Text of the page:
20130422

chinese landscape / 垃圾山水


this is the first installation from trash i did in 2011. i was camping with my family on a secluded beach on south lantau when i noticed the trash that's been washed up and caught up in the undergrowth. coming from a background of a painter i started sorting the trash by colours and putting it into the shape of a colour wheel.

and this is how big the installation gets in 2013!





in anticipation of earth day 2013 environmental activist tracey read (www.plasticfreeseas.org) and me join forces to do the biggest installation everi call these outdoor installations "chinese landscape" or "垃圾山水" (trash mountain water): the reality of chinese nature as it is at this point in time. the landscape is still as beautiful as on any ancient ink drawing, but there is a new element: 垃圾 = trash.
for earth day 2013 my concept is to cover the whole beach with trash, sort it by colour and lay it out like a rainbow. in 6 hours tracey, me and around 50 volunteers bring to light the volume of 85 big rubbish bags full of trash, not including two refrigerators, half a boat, a government rubbish bin, construction pipes and ropes for shipping... and sadly that's only a fraction of the garbage on this beach. 

the most important message i want to convey with my "chinese landscape/垃圾山水" is to open your eyes to the massive problems of hong kong's excessive consumerist society. and at the same time i want you to see the beauty of hong kong's nature.  the best and most direct way to experience this is to volunteer at a "chinese landscape/垃圾山水". you get in physical contact with the left-overs of our consumerist society and you get to spend the whole day in the magnificent outdoors of hong kong. this is a much deeper experience than to just grasping it on an intellectual level.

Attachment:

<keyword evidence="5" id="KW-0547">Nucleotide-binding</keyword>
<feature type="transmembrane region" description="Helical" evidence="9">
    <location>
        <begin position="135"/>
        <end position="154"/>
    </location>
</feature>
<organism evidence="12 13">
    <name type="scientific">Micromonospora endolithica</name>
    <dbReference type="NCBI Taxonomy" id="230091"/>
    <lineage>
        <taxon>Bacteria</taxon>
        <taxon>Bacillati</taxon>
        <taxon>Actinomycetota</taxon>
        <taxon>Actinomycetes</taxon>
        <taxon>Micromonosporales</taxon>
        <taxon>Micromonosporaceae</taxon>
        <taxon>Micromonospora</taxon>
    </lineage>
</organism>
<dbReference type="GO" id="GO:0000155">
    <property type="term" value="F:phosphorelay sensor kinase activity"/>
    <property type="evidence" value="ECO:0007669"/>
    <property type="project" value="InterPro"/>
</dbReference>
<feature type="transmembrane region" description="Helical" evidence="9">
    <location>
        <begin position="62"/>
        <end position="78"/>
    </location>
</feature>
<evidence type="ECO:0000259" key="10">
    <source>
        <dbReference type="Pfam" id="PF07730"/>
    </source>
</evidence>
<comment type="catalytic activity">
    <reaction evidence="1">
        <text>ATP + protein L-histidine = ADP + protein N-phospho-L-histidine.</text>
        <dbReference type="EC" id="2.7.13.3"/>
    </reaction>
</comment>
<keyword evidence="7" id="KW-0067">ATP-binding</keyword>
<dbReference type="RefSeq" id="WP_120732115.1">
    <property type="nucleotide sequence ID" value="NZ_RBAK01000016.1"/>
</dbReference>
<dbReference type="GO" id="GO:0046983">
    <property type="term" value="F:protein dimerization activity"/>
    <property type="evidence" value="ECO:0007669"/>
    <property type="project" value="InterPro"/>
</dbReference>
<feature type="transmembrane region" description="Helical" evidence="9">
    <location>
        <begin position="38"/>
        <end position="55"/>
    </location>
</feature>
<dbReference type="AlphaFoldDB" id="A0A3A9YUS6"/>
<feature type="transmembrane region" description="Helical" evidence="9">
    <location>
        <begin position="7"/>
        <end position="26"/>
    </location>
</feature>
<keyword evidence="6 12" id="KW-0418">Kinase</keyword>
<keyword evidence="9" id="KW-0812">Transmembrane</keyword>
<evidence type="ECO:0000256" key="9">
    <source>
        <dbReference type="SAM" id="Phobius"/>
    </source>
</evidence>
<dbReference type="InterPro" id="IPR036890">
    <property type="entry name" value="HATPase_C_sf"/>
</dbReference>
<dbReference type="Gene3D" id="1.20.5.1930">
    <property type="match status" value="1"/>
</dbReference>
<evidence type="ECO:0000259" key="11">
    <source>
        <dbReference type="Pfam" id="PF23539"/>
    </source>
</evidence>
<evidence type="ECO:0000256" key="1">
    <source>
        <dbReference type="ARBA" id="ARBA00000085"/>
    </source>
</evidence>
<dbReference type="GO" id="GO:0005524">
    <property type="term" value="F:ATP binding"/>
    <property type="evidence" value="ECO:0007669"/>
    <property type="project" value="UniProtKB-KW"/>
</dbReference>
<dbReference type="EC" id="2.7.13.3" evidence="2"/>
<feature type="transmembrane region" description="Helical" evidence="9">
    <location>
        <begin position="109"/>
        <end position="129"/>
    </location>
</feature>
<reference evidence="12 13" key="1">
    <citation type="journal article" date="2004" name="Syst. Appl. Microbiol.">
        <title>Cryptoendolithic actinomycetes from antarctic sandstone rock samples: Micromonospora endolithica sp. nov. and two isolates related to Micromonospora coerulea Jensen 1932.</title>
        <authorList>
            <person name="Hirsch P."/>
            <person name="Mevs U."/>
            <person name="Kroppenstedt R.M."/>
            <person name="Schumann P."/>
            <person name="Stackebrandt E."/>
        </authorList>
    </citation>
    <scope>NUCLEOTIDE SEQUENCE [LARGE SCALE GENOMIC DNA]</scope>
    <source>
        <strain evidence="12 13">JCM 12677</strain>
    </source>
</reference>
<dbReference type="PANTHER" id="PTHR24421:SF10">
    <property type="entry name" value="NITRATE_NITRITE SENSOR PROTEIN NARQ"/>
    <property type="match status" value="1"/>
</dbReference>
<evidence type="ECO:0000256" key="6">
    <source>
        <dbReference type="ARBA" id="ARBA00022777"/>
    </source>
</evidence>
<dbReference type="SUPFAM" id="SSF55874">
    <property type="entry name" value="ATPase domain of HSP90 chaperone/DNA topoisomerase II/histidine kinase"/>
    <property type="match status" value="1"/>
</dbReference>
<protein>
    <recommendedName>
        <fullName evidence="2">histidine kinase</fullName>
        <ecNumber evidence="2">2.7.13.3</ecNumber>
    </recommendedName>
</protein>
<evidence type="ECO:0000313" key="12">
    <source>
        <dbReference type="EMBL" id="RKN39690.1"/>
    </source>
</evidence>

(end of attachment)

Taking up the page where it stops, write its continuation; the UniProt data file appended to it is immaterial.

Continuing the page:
when people look at my photographs they usually perceive them as being beautiful and pleasing. only later comes the recognition that the colours are actually made up from lots of different pieces of trash.and that's hopefully the moment we start thinking about our consumerist habits, our life styles, our relationship to nature.

apple daily tv has done a report: please watch if you got two minutes (and understand chinese:)
http://hk.apple.nextmedia.com/news/art/20130422/18236632


20130418

'time being' - a short tour

video

thank you. thanks to everyone who came yesterday and shared this special moment with me: it was the first time that i filled an entire gallery with my soul, and the first time in hongkong to actually say: hello here i am! 
this is a short video for all those who couldn't make it to my exhibition. 
thanks especially to kate and abid who are running the beautiful timeandspace.hk gallery. a big thank you also to lillian and betsy from winenthingshk.com for the sparkly and the perfect service. and thanks without words to my husband who gives me the inner and outer space to persue the art that is in my heart. and to my chilrden who try their best to do the same.

20130407

'time being'


'Time Being'

Time & Space presents Time Being, the first solo exhibition of German artist Liina Klauss opening on April 17 and running through to April 24.

Concerned with the visualization of time and influenced by Berlin street art, Klauss uses derelict paper and yellowing book pages as a canvas for her mixed media pieces. Through layers of slowly fading colours and ink on paper she creates a direct experience of the transience and impermanence of life.

For Klauss, the medium is as important as the painting itself: yellowed pages of an art encyclopedia make up the historical context with drawings and hues of colour representing the vibrant present. The artist combines water colours and ink with natural hand mixed paints and pigments such as clay or vegetable dyes.

Klauss intuitively uses shades of colours that are sensitively stacked into imaginary columns and correlations. This constructed network of colours and tones fade into the colour of the paper itself, leaving nothing but the subtlest trace.

As Klauss puts it: 'I'm expecting a certain sensitivity from the viewer. Even though I'm making the artwork, I'm doing nothing but pointing towards a reality that the viewer has to see and feel and experience within him or herself. Art is happening as much on the paper as it is happening through and within the viewer.'